The KIR is used by Coscine to store information about the (file) type of the DO and how it can be accessed. Additionally, Coscine provides links that can be followed to access the bit stream and the semantic metadata documents. The semantic representations can be retrieved from using interfaces compliant to the FDP specification that builds upon Linked Data Plattform [27] (LDP) and extends Data Catalog Vocabulary [28] (DCAT) with a metadata service. While LDP and DCAT allow discovery of data along the hierarchies defined by projects, resources and files, FDP defines the access to the rich semantic metadata and the respective application profiles for the different levels of the aforementioned hierarchy.

4 Coscine – Options for Process Automation

Many approaches to RDM consider an ideal scenario where researchers start from scratch with a new project. However, this is often not the case, since research projects have a very long lifetime and sometimes a correct management of the data and the corresponding metadata was not originally considered. In addition, research projects are generating increasing amounts of data, which requires flexible automation of data handling processes. Thus, supporting this type of projects in Coscine is important as it allows easier adaption of the platform on a larger scale.

4.1 Data Upload

Depending on the requirements of the researchers, different resource types and ways for interactions (e.g., web UI, REST API, S3 protocol) are available in Coscine, of which RDS-S3 in particular is suitable for handling large amounts of (already existing) research data (Figure 2). The RDS-S3 resource type allows an easy interaction with the underlying storage system. Research data can be directly uploaded to the S3 bucket through a variety of programs, e.g., rclone or minio. Moreover, for each RDS-S3 resource there are two access keys available with different permissions (writing and reading), thereby also allowing easy reuse of the data.

4.2 Coscine API

After resource creation and before uploading the research data, the associated metadata must be entered into the application profile through a form on the website, which supports the use of suitable metadata default values and editing a batch of files at once. This approach of metadata management is especially feasible for smaller data sets, but for working with large amounts of research data, we recommend using the Coscine API2.

The API allows the use of all functions that are available on the website through scripts. To secure the access, a token is required, which can be created on the website. A token belongs personally to a unique user and allows the use of all functions that the user could access through the website. During creation, each token is assigned a time frame, in which it is valid. The maximum time frame is one year, thereby a regular revision of the access rights is ensured. Every token can be revoked at anytime, in case a token is no longer required or if it has been compromised.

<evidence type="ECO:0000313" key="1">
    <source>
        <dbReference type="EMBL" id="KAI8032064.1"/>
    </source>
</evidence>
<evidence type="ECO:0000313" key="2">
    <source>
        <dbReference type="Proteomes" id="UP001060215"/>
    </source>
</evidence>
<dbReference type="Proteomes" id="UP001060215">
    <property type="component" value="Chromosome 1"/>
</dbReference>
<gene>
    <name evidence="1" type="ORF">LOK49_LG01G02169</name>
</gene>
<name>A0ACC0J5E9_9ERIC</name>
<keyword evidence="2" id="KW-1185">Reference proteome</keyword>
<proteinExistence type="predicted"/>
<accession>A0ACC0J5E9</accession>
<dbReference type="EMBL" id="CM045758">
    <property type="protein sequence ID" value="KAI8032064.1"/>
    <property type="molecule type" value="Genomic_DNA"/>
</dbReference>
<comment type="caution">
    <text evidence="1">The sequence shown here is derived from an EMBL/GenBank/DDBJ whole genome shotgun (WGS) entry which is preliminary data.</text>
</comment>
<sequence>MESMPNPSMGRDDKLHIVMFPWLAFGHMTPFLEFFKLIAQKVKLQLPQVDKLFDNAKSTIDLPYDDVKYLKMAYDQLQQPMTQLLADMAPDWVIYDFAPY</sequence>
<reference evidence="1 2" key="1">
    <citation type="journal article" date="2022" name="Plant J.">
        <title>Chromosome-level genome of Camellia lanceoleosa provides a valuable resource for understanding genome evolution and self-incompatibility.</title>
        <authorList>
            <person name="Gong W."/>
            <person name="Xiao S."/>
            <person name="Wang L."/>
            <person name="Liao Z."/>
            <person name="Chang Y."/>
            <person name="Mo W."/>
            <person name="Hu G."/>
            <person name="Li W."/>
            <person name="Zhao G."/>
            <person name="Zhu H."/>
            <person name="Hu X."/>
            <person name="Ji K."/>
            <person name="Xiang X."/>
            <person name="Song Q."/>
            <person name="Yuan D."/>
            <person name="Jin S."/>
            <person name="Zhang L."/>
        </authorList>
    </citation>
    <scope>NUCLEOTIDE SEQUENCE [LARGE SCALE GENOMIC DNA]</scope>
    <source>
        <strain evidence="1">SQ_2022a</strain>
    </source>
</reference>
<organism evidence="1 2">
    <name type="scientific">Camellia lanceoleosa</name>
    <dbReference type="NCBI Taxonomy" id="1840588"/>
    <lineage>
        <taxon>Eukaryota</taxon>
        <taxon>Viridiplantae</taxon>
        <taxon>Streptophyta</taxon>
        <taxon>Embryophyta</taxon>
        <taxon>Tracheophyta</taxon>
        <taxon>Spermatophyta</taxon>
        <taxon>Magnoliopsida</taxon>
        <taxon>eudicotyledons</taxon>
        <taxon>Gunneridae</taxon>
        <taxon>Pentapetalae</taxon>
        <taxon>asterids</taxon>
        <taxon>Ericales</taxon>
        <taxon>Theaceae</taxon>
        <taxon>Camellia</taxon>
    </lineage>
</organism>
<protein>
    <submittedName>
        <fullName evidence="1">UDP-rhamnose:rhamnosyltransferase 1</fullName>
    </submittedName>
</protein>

The token can be used to interact with the API, which comes with an extensive documentation of all endpoints, parameters, and return values [29]. Swagger, an open-source tool set for API development, interaction and documentation [30], is used to allow the exploration and execution of example queries through a website. An option exists to create commands for every query that can be used to a create a custom script to upload the metadata. Through the detailed documentation and the possibility to copy snippets with working queries it is possible for users without a background in computer science using the API and automate parts of their workflow.

Existing research project have often already research data available that can be extracted from the environment or from some files that are stored along with the research data. With the tools described above, it is also possible to write a script that allows adding the locally available metadata to the files that are uploaded to Coscine.

4.3 Taskforce ‘Coscine Technical Adaptation’

To support researchers with the technical adaptation of the RDM platform Coscine, a group of developers and data stewards has been established – the Coscine Technical Adaptation Group (CTA). The CTA is in direct contact with research groups from different disciplines. Its aim is at firstly understanding the researchers’ workflows in order to provide scripts, programs, tools, and best practices for the interaction with the platform [31]. The provided material is publicly available under an open-source-license and researchers are encouraged to get involved with the development. Of course not every workflow can be generalized, however frequent exchange with the researchers allows a better understanding of the requirements and challenges for the adaptation of Coscine and improves the quality of RDM in the different research groups (e.g. automation of metadata collection).